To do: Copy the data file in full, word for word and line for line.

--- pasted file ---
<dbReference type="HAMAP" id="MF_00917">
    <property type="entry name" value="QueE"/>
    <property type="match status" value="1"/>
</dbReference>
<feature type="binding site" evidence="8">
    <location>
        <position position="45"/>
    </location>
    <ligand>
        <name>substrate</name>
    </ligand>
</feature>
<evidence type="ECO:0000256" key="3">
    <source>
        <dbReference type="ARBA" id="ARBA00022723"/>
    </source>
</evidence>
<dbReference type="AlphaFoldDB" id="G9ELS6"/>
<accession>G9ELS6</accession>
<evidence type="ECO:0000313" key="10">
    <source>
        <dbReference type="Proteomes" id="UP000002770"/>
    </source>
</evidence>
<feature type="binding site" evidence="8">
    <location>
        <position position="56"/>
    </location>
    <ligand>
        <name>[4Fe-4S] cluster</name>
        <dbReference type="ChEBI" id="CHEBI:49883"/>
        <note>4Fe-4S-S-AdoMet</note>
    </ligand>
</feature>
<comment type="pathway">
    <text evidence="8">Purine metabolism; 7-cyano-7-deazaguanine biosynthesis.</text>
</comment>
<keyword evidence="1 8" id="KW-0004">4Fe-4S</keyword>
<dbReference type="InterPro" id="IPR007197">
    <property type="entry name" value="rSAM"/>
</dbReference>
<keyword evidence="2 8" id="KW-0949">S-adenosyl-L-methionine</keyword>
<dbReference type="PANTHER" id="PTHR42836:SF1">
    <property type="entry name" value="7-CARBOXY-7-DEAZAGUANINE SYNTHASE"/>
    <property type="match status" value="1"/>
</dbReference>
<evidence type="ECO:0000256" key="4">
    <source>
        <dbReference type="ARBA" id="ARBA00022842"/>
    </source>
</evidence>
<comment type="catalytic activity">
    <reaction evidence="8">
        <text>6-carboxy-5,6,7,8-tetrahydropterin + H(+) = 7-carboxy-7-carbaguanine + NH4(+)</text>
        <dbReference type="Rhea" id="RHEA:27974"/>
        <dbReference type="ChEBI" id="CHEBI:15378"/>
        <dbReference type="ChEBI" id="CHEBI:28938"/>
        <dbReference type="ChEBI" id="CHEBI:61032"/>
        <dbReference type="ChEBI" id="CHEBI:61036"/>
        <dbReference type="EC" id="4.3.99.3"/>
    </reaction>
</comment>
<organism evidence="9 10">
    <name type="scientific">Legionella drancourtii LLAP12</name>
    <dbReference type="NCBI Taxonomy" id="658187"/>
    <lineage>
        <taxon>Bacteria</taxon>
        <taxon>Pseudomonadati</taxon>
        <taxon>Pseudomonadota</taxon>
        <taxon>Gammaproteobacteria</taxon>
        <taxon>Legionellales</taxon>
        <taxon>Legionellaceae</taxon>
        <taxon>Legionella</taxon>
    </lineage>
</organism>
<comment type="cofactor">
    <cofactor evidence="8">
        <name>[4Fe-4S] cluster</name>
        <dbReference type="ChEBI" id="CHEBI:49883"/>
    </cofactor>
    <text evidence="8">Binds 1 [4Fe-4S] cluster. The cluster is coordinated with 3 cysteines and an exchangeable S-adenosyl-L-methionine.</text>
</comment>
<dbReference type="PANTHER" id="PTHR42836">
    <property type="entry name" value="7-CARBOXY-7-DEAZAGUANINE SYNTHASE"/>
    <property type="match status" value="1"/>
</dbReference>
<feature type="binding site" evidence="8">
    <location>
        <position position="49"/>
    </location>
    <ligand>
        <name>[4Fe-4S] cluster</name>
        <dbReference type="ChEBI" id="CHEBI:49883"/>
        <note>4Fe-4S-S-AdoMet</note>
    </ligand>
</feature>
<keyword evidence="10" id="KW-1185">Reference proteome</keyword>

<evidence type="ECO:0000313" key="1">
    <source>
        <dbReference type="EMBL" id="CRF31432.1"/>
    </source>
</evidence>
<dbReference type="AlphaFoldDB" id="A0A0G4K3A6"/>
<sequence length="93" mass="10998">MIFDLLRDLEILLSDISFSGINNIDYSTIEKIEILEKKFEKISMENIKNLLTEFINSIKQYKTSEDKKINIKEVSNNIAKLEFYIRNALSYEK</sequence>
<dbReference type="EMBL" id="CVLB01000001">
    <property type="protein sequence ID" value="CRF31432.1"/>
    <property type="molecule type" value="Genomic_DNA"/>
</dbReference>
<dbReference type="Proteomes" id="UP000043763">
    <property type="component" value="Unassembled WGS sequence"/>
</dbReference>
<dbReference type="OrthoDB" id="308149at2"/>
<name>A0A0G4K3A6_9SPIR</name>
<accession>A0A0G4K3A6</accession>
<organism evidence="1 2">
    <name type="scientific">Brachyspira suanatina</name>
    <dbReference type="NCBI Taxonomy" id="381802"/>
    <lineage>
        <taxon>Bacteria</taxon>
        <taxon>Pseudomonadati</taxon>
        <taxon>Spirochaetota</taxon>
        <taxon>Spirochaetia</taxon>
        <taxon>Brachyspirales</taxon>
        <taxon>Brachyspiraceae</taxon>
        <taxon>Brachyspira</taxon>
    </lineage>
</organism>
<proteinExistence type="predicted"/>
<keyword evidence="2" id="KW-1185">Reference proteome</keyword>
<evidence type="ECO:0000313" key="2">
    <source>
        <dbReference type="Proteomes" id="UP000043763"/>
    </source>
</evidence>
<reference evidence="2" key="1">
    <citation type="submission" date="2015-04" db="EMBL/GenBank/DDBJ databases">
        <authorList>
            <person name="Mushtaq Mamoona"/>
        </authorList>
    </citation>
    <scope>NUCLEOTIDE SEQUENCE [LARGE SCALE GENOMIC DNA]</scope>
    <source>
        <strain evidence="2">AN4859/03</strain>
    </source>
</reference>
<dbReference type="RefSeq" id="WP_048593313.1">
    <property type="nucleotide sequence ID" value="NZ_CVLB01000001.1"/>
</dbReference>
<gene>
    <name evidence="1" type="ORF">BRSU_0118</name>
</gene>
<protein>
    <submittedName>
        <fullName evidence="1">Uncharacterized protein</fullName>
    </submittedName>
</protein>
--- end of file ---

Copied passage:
<dbReference type="HAMAP" id="MF_00917">
    <property type="entry name" value="QueE"/>
    <property type="match status" value="1"/>
</dbReference>
<feature type="binding site" evidence="8">
    <location>
        <position position="45"/>
    </location>
    <ligand>
        <name>substrate</name>
    </ligand>
</feature>
<evidence type="ECO:0000256" key="3">
    <source>
        <dbReference type="ARBA" id="ARBA00022723"/>
    </source>
</evidence>
<dbReference type="AlphaFoldDB" id="G9ELS6"/>
<accession>G9ELS6</accession>
<evidence type="ECO:0000313" key="10">
    <source>
        <dbReference type="Proteomes" id="UP000002770"/>
    </source>
</evidence>
<feature type="binding site" evidence="8">
    <location>
        <position position="56"/>
    </location>
    <ligand>
        <name>[4Fe-4S] cluster</name>
        <dbReference type="ChEBI" id="CHEBI:49883"/>
        <note>4Fe-4S-S-AdoMet</note>
    </ligand>
</feature>
<comment type="pathway">
    <text evidence="8">Purine metabolism; 7-cyano-7-deazaguanine biosynthesis.</text>
</comment>
<keyword evidence="1 8" id="KW-0004">4Fe-4S</keyword>
<dbReference type="InterPro" id="IPR007197">
    <property type="entry name" value="rSAM"/>
</dbReference>
<keyword evidence="2 8" id="KW-0949">S-adenosyl-L-methionine</keyword>
<dbReference type="PANTHER" id="PTHR42836:SF1">
    <property type="entry name" value="7-CARBOXY-7-DEAZAGUANINE SYNTHASE"/>
    <property type="match status" value="1"/>
</dbReference>
<evidence type="ECO:0000256" key="4">
    <source>
        <dbReference type="ARBA" id="ARBA00022842"/>
    </source>
</evidence>
<comment type="catalytic activity">
    <reaction evidence="8">
        <text>6-carboxy-5,6,7,8-tetrahydropterin + H(+) = 7-carboxy-7-carbaguanine + NH4(+)</text>
        <dbReference type="Rhea" id="RHEA:27974"/>
        <dbReference type="ChEBI" id="CHEBI:15378"/>
        <dbReference type="ChEBI" id="CHEBI:28938"/>
        <dbReference type="ChEBI" id="CHEBI:61032"/>
        <dbReference type="ChEBI" id="CHEBI:61036"/>
        <dbReference type="EC" id="4.3.99.3"/>
    </reaction>
</comment>
<organism evidence="9 10">
    <name type="scientific">Legionella drancourtii LLAP12</name>
    <dbReference type="NCBI Taxonomy" id="658187"/>
    <lineage>
        <taxon>Bacteria</taxon>
        <taxon>Pseudomonadati</taxon>
        <taxon>Pseudomonadota</taxon>
        <taxon>Gammaproteobacteria</taxon>
        <taxon>Legionellales</taxon>
        <taxon>Legionellaceae</taxon>
        <taxon>Legionella</taxon>
    </lineage>
</organism>
<comment type="cofactor">
    <cofactor evidence="8">
        <name>[4Fe-4S] cluster</name>
        <dbReference type="ChEBI" id="CHEBI:49883"/>
    </cofactor>
    <text evidence="8">Binds 1 [4Fe-4S] cluster. The cluster is coordinated with 3 cysteines and an exchangeable S-adenosyl-L-methionine.</text>
</comment>
<dbReference type="PANTHER" id="PTHR42836">
    <property type="entry name" value="7-CARBOXY-7-DEAZAGUANINE SYNTHASE"/>
    <property type="match status" value="1"/>
</dbReference>
<feature type="binding site" evidence="8">
    <location>
        <position position="49"/>
    </location>
    <ligand>
        <name>[4Fe-4S] cluster</name>
        <dbReference type="ChEBI" id="CHEBI:49883"/>
        <note>4Fe-4S-S-AdoMet</note>
    </ligand>
</feature>
<keyword evidence="10" id="KW-1185">Reference proteome</keyword>

<evidence type="ECO:0000313" key="1">
    <source>
        <dbReference type="EMBL" id="CRF31432.1"/>
    </source>
</evidence>
<dbReference type="AlphaFoldDB" id="A0A0G4K3A6"/>
<sequence length="93" mass="10998">MIFDLLRDLEILLSDISFSGINNIDYSTIEKIEILEKKFEKISMENIKNLLTEFINSIKQYKTSEDKKINIKEVSNNIAKLEFYIRNALSYEK</sequence>
<dbReference type="EMBL" id="CVLB01000001">
    <property type="protein sequence ID" value="CRF31432.1"/>
    <property type="molecule type" value="Genomic_DNA"/>
</dbReference>
<dbReference type="Proteomes" id="UP000043763">
    <property type="component" value="Unassembled WGS sequence"/>
</dbReference>
<dbReference type="OrthoDB" id="308149at2"/>
<name>A0A0G4K3A6_9SPIR</name>
<accession>A0A0G4K3A6</accession>
<organism evidence="1 2">
    <name type="scientific">Brachyspira suanatina</name>
    <dbReference type="NCBI Taxonomy" id="381802"/>
    <lineage>
        <taxon>Bacteria</taxon>
        <taxon>Pseudomonadati</taxon>
        <taxon>Spirochaetota</taxon>
        <taxon>Spirochaetia</taxon>
        <taxon>Brachyspirales</taxon>
        <taxon>Brachyspiraceae</taxon>
        <taxon>Brachyspira</taxon>
    </lineage>
</organism>
<proteinExistence type="predicted"/>
<keyword evidence="2" id="KW-1185">Reference proteome</keyword>
<evidence type="ECO:0000313" key="2">
    <source>
        <dbReference type="Proteomes" id="UP000043763"/>
    </source>
</evidence>
<reference evidence="2" key="1">
    <citation type="submission" date="2015-04" db="EMBL/GenBank/DDBJ databases">
        <authorList>
            <person name="Mushtaq Mamoona"/>
        </authorList>
    </citation>
    <scope>NUCLEOTIDE SEQUENCE [LARGE SCALE GENOMIC DNA]</scope>
    <source>
        <strain evidence="2">AN4859/03</strain>
    </source>
</reference>
<dbReference type="RefSeq" id="WP_048593313.1">
    <property type="nucleotide sequence ID" value="NZ_CVLB01000001.1"/>
</dbReference>
<gene>
    <name evidence="1" type="ORF">BRSU_0118</name>
</gene>
<protein>
    <submittedName>
        <fullName evidence="1">Uncharacterized protein</fullName>
    </submittedName>
</protein>